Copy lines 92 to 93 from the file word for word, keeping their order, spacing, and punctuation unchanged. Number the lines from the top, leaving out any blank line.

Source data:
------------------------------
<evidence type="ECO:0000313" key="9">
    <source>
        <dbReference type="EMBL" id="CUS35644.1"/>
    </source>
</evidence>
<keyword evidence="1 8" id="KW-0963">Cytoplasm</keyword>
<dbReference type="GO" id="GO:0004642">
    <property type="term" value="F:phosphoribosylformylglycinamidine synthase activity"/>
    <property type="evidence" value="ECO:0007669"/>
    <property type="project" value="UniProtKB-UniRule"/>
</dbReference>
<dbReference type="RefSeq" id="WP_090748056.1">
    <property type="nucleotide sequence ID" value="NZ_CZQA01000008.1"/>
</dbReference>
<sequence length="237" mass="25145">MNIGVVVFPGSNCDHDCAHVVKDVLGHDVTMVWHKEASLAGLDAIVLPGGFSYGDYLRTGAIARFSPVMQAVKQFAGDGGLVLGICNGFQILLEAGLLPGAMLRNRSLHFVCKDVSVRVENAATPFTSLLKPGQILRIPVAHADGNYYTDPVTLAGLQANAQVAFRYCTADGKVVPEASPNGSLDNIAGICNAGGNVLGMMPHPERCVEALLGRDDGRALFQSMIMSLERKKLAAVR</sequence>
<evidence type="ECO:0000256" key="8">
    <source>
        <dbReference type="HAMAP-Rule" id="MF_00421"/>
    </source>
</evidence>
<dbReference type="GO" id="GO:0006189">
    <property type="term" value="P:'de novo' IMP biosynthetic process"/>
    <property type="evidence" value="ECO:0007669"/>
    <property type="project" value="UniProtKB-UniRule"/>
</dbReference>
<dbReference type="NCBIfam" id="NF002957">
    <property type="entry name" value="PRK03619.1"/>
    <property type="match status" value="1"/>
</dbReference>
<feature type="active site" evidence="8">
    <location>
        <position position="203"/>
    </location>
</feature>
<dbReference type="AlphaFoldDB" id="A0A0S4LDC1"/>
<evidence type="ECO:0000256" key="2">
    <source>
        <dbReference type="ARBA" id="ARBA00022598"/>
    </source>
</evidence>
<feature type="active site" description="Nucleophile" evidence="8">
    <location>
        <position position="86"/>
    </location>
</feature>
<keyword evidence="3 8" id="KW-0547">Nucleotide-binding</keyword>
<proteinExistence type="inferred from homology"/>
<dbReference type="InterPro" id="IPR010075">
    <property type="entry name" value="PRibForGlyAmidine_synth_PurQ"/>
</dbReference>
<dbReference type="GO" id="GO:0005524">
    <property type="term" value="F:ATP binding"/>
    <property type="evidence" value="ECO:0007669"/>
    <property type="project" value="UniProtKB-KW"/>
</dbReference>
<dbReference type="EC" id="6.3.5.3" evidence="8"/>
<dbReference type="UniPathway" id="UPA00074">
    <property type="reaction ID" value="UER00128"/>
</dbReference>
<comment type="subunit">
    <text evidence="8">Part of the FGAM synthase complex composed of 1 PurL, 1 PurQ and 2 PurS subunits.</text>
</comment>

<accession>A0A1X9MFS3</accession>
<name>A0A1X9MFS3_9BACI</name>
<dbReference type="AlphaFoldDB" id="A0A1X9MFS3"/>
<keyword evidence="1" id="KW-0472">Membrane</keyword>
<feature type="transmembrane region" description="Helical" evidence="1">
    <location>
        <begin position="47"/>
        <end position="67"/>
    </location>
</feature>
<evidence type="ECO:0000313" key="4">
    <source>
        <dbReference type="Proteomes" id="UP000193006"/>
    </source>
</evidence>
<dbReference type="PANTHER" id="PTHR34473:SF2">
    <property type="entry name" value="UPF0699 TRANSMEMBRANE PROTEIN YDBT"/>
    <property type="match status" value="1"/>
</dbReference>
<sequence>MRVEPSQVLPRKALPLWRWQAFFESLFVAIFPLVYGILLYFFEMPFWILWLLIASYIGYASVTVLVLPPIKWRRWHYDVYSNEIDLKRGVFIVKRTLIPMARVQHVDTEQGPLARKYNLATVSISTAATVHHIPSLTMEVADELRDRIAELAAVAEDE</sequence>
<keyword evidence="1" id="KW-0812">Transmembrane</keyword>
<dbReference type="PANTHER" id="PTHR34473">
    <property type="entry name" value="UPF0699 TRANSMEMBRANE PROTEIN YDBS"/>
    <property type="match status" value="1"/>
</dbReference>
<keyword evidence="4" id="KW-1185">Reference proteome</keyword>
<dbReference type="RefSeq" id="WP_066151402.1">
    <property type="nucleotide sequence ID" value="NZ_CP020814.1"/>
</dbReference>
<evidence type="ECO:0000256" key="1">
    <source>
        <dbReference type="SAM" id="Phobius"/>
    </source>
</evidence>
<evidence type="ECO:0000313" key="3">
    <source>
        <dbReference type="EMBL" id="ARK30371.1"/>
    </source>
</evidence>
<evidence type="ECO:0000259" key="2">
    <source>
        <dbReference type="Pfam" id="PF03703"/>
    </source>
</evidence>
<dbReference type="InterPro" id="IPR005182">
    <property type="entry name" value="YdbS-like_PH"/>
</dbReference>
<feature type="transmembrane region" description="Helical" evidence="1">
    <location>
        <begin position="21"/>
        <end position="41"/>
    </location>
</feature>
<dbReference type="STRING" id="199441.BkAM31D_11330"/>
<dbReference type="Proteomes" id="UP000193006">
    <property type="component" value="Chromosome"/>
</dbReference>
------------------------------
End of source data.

<evidence type="ECO:0000256" key="1">
    <source>